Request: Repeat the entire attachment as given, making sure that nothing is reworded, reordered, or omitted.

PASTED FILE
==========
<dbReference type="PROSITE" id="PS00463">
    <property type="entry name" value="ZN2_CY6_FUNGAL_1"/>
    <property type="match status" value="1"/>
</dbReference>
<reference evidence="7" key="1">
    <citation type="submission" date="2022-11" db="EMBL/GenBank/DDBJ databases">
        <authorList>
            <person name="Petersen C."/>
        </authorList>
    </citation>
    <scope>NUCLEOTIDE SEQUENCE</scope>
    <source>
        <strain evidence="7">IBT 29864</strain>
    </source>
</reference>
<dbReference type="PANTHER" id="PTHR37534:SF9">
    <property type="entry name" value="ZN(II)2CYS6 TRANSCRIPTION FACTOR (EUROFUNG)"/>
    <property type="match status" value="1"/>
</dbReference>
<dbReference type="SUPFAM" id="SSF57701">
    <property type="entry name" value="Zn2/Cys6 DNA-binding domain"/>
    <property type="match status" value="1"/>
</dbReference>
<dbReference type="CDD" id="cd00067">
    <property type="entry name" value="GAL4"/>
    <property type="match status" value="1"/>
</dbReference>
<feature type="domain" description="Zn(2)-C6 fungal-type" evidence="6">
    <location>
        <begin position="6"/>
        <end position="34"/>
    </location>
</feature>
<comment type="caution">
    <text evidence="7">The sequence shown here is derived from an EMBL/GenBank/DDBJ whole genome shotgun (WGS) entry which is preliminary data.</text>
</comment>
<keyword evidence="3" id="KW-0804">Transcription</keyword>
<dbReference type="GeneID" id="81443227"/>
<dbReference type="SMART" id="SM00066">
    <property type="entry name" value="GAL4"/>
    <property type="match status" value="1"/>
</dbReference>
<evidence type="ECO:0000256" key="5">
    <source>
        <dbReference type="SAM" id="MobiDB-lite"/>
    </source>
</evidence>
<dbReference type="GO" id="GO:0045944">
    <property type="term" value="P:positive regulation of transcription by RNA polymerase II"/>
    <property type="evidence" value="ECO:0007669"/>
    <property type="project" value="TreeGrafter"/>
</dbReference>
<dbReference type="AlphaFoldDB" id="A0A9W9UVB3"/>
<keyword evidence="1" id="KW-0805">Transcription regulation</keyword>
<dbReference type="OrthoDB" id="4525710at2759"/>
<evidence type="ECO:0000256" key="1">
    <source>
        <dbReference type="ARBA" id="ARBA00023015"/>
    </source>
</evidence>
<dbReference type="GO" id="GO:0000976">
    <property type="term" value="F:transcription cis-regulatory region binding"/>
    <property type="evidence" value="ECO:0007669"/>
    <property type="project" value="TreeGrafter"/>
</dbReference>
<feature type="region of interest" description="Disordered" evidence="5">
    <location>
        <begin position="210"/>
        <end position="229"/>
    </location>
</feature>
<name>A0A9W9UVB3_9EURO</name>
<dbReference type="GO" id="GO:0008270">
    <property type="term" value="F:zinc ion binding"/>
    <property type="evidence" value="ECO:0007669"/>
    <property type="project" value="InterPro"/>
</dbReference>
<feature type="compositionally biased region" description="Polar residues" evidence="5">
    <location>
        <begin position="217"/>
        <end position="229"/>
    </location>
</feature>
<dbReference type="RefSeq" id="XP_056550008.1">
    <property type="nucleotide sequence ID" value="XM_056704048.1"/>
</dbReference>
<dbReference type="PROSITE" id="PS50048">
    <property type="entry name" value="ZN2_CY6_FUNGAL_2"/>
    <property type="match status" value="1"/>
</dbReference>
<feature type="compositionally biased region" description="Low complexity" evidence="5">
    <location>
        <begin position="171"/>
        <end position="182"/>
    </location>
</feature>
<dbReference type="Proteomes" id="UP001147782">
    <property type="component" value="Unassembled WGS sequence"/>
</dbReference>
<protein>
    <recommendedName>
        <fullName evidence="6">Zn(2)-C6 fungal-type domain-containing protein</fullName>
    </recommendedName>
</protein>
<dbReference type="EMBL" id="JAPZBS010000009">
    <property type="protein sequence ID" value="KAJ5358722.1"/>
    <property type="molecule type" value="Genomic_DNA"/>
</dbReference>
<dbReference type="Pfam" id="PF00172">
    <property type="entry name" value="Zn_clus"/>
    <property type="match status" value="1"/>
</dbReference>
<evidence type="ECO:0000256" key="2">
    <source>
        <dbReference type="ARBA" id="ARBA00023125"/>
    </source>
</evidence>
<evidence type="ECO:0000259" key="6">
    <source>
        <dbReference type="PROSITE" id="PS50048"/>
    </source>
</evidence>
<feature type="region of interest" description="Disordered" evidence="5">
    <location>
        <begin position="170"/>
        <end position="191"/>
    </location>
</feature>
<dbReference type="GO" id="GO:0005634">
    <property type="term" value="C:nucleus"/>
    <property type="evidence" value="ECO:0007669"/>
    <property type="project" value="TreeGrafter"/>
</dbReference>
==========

<dbReference type="PROSITE" id="PS00463">
    <property type="entry name" value="ZN2_CY6_FUNGAL_1"/>
    <property type="match status" value="1"/>
</dbReference>
<reference evidence="7" key="1">
    <citation type="submission" date="2022-11" db="EMBL/GenBank/DDBJ databases">
        <authorList>
            <person name="Petersen C."/>
        </authorList>
    </citation>
    <scope>NUCLEOTIDE SEQUENCE</scope>
    <source>
        <strain evidence="7">IBT 29864</strain>
    </source>
</reference>
<dbReference type="PANTHER" id="PTHR37534:SF9">
    <property type="entry name" value="ZN(II)2CYS6 TRANSCRIPTION FACTOR (EUROFUNG)"/>
    <property type="match status" value="1"/>
</dbReference>
<dbReference type="SUPFAM" id="SSF57701">
    <property type="entry name" value="Zn2/Cys6 DNA-binding domain"/>
    <property type="match status" value="1"/>
</dbReference>
<dbReference type="CDD" id="cd00067">
    <property type="entry name" value="GAL4"/>
    <property type="match status" value="1"/>
</dbReference>
<feature type="domain" description="Zn(2)-C6 fungal-type" evidence="6">
    <location>
        <begin position="6"/>
        <end position="34"/>
    </location>
</feature>
<comment type="caution">
    <text evidence="7">The sequence shown here is derived from an EMBL/GenBank/DDBJ whole genome shotgun (WGS) entry which is preliminary data.</text>
</comment>
<keyword evidence="3" id="KW-0804">Transcription</keyword>
<dbReference type="GeneID" id="81443227"/>
<dbReference type="SMART" id="SM00066">
    <property type="entry name" value="GAL4"/>
    <property type="match status" value="1"/>
</dbReference>
<evidence type="ECO:0000256" key="5">
    <source>
        <dbReference type="SAM" id="MobiDB-lite"/>
    </source>
</evidence>
<dbReference type="GO" id="GO:0045944">
    <property type="term" value="P:positive regulation of transcription by RNA polymerase II"/>
    <property type="evidence" value="ECO:0007669"/>
    <property type="project" value="TreeGrafter"/>
</dbReference>
<dbReference type="AlphaFoldDB" id="A0A9W9UVB3"/>
<keyword evidence="1" id="KW-0805">Transcription regulation</keyword>
<dbReference type="OrthoDB" id="4525710at2759"/>
<evidence type="ECO:0000256" key="1">
    <source>
        <dbReference type="ARBA" id="ARBA00023015"/>
    </source>
</evidence>
<dbReference type="GO" id="GO:0000976">
    <property type="term" value="F:transcription cis-regulatory region binding"/>
    <property type="evidence" value="ECO:0007669"/>
    <property type="project" value="TreeGrafter"/>
</dbReference>
<feature type="region of interest" description="Disordered" evidence="5">
    <location>
        <begin position="210"/>
        <end position="229"/>
    </location>
</feature>
<name>A0A9W9UVB3_9EURO</name>
<dbReference type="GO" id="GO:0008270">
    <property type="term" value="F:zinc ion binding"/>
    <property type="evidence" value="ECO:0007669"/>
    <property type="project" value="InterPro"/>
</dbReference>
<feature type="compositionally biased region" description="Polar residues" evidence="5">
    <location>
        <begin position="217"/>
        <end position="229"/>
    </location>
</feature>
<dbReference type="RefSeq" id="XP_056550008.1">
    <property type="nucleotide sequence ID" value="XM_056704048.1"/>
</dbReference>
<dbReference type="PROSITE" id="PS50048">
    <property type="entry name" value="ZN2_CY6_FUNGAL_2"/>
    <property type="match status" value="1"/>
</dbReference>
<feature type="compositionally biased region" description="Low complexity" evidence="5">
    <location>
        <begin position="171"/>
        <end position="182"/>
    </location>
</feature>
<dbReference type="Proteomes" id="UP001147782">
    <property type="component" value="Unassembled WGS sequence"/>
</dbReference>
<protein>
    <recommendedName>
        <fullName evidence="6">Zn(2)-C6 fungal-type domain-containing protein</fullName>
    </recommendedName>
</protein>
<dbReference type="EMBL" id="JAPZBS010000009">
    <property type="protein sequence ID" value="KAJ5358722.1"/>
    <property type="molecule type" value="Genomic_DNA"/>
</dbReference>
<dbReference type="Pfam" id="PF00172">
    <property type="entry name" value="Zn_clus"/>
    <property type="match status" value="1"/>
</dbReference>
<evidence type="ECO:0000256" key="2">
    <source>
        <dbReference type="ARBA" id="ARBA00023125"/>
    </source>
</evidence>
<evidence type="ECO:0000259" key="6">
    <source>
        <dbReference type="PROSITE" id="PS50048"/>
    </source>
</evidence>
<feature type="region of interest" description="Disordered" evidence="5">
    <location>
        <begin position="170"/>
        <end position="191"/>
    </location>
</feature>
<dbReference type="GO" id="GO:0005634">
    <property type="term" value="C:nucleus"/>
    <property type="evidence" value="ECO:0007669"/>
    <property type="project" value="TreeGrafter"/>
</dbReference>